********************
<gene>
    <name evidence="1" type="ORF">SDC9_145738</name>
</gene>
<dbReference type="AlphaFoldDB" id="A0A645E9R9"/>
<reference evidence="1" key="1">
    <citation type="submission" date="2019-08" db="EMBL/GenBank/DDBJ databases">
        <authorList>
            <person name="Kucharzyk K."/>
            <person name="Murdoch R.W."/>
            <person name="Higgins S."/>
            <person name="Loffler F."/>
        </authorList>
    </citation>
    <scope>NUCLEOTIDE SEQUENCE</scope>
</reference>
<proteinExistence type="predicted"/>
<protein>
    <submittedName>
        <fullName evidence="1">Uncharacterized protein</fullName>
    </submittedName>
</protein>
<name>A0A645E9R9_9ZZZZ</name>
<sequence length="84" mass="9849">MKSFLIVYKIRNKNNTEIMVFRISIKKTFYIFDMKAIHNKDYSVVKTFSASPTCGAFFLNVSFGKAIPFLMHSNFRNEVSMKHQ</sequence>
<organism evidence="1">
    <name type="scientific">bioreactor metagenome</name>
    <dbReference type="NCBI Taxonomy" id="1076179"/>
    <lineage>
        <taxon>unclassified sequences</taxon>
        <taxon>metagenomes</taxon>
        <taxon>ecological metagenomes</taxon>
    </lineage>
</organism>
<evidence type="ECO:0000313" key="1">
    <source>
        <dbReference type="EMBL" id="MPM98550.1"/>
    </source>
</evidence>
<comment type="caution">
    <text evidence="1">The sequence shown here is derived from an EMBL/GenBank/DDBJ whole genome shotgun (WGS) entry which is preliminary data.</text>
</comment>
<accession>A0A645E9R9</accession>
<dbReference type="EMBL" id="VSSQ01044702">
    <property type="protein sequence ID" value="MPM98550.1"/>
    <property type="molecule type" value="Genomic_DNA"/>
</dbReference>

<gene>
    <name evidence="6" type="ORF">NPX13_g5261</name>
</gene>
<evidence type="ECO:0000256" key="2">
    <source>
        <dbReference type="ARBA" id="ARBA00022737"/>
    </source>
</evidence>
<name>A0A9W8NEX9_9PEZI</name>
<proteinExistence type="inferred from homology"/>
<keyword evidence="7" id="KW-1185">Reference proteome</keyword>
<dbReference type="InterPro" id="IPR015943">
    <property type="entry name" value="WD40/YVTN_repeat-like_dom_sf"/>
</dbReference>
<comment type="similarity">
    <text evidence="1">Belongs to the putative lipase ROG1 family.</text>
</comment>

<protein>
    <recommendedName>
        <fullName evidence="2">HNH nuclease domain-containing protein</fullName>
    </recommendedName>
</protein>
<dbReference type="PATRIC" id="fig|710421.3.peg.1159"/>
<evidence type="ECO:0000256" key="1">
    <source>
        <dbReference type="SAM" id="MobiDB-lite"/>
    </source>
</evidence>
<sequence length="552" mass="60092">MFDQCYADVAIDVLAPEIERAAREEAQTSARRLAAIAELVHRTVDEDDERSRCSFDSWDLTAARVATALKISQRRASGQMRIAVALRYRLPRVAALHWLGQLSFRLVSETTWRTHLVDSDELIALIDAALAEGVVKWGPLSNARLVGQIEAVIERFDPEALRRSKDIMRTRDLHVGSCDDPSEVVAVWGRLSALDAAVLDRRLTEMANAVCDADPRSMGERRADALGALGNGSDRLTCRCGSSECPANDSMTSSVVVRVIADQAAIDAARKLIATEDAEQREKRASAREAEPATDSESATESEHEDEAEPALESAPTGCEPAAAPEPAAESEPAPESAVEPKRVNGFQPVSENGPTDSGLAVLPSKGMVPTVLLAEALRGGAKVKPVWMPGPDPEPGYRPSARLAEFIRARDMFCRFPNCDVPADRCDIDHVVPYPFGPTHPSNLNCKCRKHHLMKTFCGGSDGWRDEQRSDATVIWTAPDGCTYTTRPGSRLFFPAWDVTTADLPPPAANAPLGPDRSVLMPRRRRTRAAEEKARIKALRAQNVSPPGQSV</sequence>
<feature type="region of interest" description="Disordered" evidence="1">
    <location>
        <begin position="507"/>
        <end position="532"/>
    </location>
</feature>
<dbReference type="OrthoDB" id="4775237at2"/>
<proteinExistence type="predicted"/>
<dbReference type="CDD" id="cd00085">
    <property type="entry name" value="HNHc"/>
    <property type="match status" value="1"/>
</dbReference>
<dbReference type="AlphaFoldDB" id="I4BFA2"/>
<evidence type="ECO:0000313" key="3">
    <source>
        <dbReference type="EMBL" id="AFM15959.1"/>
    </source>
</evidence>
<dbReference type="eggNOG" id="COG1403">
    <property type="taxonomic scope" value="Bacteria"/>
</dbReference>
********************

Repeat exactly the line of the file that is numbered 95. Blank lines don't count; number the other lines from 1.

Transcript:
</dbReference>